March 1, 2016 / 4:32 PM / 2 years ago

Hard-hit potash miners aim to cut, barter their way to better times

March 1 (Reuters) - Drastic moves by potash producers, from idling mines to bartering with farmers, may pay off soon for the hard-hit industry, company executives said on Tuesday.

Potash Corp of Saskatchewan, the third-largest potash producer, expects demand for the crop nutrient to pick up after significant supply cuts, Chief Executive Jochen Tilk said on Tuesday.

“We’re now at the point where we expect that there be a response from the market,” Tilk said at a BMO investor conference in Hollywood, Florida, but added that it’s too soon to say if more cuts are necessary.

Potash Corp in January shut down its newest mine in New Brunswick, Canada, and last week announced temporary shutdowns at two other Canadian mines.

Canpotex Ltd, the export potash sales agency for Potash, Mosaic Co and Agrium Inc, has reduced first-half export plans by 1.5 million tonnes, representing nearly 8 percent of Canpotex’s estimated 2015 sales.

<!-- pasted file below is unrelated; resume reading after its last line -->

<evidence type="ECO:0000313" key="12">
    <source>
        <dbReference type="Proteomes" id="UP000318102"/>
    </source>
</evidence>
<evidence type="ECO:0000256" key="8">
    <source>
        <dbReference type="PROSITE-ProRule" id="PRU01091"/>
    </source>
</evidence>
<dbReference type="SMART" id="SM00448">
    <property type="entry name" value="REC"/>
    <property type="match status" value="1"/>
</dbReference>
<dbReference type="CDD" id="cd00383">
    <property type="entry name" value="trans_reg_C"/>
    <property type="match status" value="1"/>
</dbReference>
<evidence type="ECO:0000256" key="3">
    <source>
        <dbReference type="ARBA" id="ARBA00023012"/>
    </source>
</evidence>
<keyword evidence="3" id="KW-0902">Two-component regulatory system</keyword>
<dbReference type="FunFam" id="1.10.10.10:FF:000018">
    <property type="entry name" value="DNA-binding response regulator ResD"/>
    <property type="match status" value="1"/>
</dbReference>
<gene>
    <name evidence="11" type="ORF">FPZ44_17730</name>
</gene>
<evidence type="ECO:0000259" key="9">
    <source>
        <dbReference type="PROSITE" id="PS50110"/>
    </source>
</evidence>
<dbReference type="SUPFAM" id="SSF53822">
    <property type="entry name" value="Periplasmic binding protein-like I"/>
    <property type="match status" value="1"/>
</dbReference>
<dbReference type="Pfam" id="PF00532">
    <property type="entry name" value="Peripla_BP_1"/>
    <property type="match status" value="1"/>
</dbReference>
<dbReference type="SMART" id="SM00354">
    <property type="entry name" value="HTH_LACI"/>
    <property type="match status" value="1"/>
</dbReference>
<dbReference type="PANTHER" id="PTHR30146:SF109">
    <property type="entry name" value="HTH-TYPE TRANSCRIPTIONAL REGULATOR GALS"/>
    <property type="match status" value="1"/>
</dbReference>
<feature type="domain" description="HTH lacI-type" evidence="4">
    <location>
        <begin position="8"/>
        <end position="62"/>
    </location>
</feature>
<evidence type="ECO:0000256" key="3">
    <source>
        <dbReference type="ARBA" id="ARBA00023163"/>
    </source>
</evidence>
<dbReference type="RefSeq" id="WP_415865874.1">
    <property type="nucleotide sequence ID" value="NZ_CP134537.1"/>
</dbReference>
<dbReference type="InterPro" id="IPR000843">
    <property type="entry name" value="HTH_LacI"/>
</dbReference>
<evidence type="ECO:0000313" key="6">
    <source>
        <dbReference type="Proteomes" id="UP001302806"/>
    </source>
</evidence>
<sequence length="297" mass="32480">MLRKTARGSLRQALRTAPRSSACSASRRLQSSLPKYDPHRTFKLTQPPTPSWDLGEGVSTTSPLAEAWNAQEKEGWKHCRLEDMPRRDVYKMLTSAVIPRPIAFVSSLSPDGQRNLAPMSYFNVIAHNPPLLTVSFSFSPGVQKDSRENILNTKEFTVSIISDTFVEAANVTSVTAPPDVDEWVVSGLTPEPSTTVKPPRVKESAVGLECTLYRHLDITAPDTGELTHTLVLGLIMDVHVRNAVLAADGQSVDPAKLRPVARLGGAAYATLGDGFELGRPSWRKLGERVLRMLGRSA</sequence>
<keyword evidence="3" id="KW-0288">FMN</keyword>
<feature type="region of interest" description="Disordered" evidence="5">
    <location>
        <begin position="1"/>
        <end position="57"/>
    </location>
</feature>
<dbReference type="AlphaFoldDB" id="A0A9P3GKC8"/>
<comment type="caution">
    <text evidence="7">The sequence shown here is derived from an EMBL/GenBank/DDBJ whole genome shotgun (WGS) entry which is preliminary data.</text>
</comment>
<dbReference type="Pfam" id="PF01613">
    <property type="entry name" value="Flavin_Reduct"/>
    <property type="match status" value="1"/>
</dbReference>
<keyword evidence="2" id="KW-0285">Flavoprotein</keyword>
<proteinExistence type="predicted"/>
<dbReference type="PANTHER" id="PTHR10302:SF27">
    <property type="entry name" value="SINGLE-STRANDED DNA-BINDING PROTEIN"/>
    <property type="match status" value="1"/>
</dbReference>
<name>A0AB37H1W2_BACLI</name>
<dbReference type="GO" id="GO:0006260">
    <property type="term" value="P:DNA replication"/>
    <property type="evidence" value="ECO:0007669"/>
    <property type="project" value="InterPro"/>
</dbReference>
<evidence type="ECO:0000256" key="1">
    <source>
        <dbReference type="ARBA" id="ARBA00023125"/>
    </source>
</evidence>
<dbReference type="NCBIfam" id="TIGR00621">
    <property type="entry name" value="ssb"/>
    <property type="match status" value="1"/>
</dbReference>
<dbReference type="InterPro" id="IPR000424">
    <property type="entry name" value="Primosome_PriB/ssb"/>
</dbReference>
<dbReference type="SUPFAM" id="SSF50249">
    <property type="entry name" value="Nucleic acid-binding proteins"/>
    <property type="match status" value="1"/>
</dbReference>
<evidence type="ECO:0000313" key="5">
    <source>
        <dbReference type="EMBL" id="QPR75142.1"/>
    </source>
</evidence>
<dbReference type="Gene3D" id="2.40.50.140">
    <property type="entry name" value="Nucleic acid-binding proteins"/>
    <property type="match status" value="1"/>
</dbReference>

Farmers’ limited access to credit in Brazil, a key importer of potash used to nourish corn and sugarcane crops, has hurt demand there, said Mosaic Chief Executive Joc O’Rourke, speaking at the conference.

So Mosaic is bartering with Brazilian farmers, allowing them to use crops as collateral to borrow money for fertilizer purchases, he said. Agribusinesses Archer Daniels Midland Co and Cargill Inc are Mosaic’s counterparties in the transactions.

“We’re starting to see potash move,” O’Rourke said. Barter is becoming a more popular form of credit in Brazil today, he said.

Potash Corp expects global potash shipments to climb from a range of 59 million to 62 million tonnes this year to 70 million by 2020.

To be sure, Indian demand is “a perpetual disappointment,” Tilk said, and lower U.S. farm incomes have limited farmers’ spending power, although fertilizer makers say their products remain affordable.

While Potash Corp is cutting some capacity, it is also expanding its largest mine. Agrium is increasing output and K&S AG and EuroChem are building new mines.

Potash sells for under $300 per tonne in the U.S. Midwest, down from nearly $450 per tonne a year ago, according to data published by Raymond James.

Shares of Potash and Mosaic rose 2.4 percent and 1.9 percent, respectively, in Tuesday morning trading in New York. (Reporting by Rod Nickel in Winnipeg, Manitoba; Editing by Phil Berlowitz)

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